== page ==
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City Democrats to decide method for nomination process
Democratic firehouse primary at Burley Middle School, August 20, 2011
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Democratic firehouse primary at Burley Middle School, August 20, 2011
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Sean Tubbs | Saturday, December 01, 2012 at 10:31 a.m.
For the last two City Council races, the Charlottesville Democratic Committee has opted to hold a “firehouse primary” to select its candidates for the general election. 
 
However, the committee will meet on Thursday, Dec. 6 to consider abandoning that approach for next year’s nominations and instead joining the June Democratic primary for statewide races.
 
“Since there’s going to be a primary anyway, it would make sense to piggy-back on that to avoid the cost of the firehouse primary,” said James Nix, the co-chair of the Charlottesville Democratic Committee. 
 
Nix said he believes there will be at least two Democrats seeking the nomination for lieutenant governor.  There could also be a nomination battle for governor if Terry McAulliffe is challenged for the Democratic nomination. 
 
Prior to 2009, city Democrats chose its candidates for local offices in an assembled caucus. 
 
“The assembled caucus is the old-fashioned way we nominated all of our candidates through 2007,” Nix said. “We would all meet in a room and people are nominated and we hold multiple ballots until we get a majority favoring somebody.” 
 
Nix said it is unlikely Democrats will return to an assembled caucus format. 
 
The party experimented with the firehouse primary -- technically known as an unassembled caucus – beginning in 2009.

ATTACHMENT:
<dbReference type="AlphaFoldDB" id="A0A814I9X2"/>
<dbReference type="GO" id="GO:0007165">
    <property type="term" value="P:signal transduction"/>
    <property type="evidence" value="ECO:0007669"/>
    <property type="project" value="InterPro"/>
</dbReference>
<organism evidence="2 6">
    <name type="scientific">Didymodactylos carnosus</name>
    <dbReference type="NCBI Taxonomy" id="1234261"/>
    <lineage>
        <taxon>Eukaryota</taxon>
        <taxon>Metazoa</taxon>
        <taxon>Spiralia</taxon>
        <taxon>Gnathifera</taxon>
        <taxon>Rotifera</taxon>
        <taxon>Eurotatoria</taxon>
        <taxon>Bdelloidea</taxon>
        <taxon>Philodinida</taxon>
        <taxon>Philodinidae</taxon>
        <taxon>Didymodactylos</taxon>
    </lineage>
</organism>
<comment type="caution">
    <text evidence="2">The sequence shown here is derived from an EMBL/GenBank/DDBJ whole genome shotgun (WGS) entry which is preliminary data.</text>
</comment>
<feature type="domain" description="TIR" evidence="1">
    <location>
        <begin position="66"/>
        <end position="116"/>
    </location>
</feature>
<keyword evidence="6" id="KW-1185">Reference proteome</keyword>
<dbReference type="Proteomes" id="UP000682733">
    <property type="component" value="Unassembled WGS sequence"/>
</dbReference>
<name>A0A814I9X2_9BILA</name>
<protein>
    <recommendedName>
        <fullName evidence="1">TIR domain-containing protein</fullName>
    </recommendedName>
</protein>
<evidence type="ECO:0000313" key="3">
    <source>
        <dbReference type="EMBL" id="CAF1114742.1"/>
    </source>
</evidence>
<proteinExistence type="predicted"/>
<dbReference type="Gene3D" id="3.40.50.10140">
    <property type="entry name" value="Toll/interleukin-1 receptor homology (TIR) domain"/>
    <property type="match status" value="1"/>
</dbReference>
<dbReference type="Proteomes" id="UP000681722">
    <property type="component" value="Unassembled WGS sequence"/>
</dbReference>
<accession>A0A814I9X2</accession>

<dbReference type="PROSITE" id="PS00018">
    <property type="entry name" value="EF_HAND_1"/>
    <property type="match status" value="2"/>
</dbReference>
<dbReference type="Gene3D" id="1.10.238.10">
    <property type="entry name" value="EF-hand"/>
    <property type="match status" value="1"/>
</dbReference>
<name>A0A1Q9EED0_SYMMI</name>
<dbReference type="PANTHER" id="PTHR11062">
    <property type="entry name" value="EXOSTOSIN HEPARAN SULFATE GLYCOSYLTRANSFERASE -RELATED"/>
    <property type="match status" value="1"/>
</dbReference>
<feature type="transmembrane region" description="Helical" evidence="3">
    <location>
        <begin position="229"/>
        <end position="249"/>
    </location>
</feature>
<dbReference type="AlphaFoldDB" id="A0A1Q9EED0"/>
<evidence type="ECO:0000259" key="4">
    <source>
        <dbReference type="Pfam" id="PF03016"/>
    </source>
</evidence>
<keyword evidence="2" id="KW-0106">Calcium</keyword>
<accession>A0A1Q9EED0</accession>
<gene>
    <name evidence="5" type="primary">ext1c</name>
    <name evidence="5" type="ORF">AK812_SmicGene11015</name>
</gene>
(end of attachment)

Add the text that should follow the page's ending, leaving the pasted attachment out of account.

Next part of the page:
In Charlottesville, the format employs an instant run-off process through which voters are instructed to rank all of the candidates in order of preference. When the results are tallied, candidates who receive a majority are nominated. 
 
The candidate with the least amount of votes is eliminated, and the results are tallied again. The process continues until all nominated candidates have a majority. 
 
The top two vote-getters in 2009 were incumbent Dave Norris and challenger Kristin Szakos. Incumbent Julian Taliaferro came in third and lost a chance to run for re-election to a second term. Only one round of voting was required.
 
There were seven candidates for three nominations in the August 2011 firehouse primary. Democrats selected Kathy Galvin and Satyendra Huja on the first ballot, but Dede Smith did not secure the nomination until the fifth round of voting, edging out fourth-place finisher Paul Beyer by 29 votes.  
 
Two Council seats are up for election in 2013 as the terms of Councilors Dave Norris and Kristin Szakos are set to expire.  Szakos said in an email to Charlottesville Tomorrow that she plans to seek a second term. 
 
Norris said he will announce after the holidays whether he plans to run for a third term. 
 
“I was initially concerned about moving to a firehouse primary because it requires candidates to raise more money than the closed caucus process, but in my opinion the positives have outweighed the negatives and I would support maintaining the existing system,” Norris said. 
 
Nix said he prefers the firehouse primary because of the instant run-off, but that there are advantages to holding a traditional primary.
 
“The arguments in favor of piggy-backing on the state primary every other election cycle are pretty persuasive,” Nix said. “The advantages are having more places to vote, getting more participation, and saving some funds.”
 
However, Nix said that a traditional primary means the Democratic nominee could only receive a plurality of votes because the instant run-off system could not be used. 
 
“Conceivably someone could win with a relatively small fraction of support,” Nix said. “It’s a risk we’ll take if we can go with a primary.” 
 
The Democratic party would have to pay all of the costs for the firehouse primary.  
 
City registrar Sheri Iachetta said there would be no additional cost to the city if local Democrats opt for a traditional primary because the election will be held anyway. 
 
Nix said a traditional primary will be more convenient for voters because they get to go to their usual polling places in the city’s nine precincts. The firehouse primary also does not offer a method for absentee ballots. 
 
“Formal absentee balloting is really tough to do,” Nix said. “To do it with adequate controls and safeguards is just really horrendously difficult for the party to do.”
 
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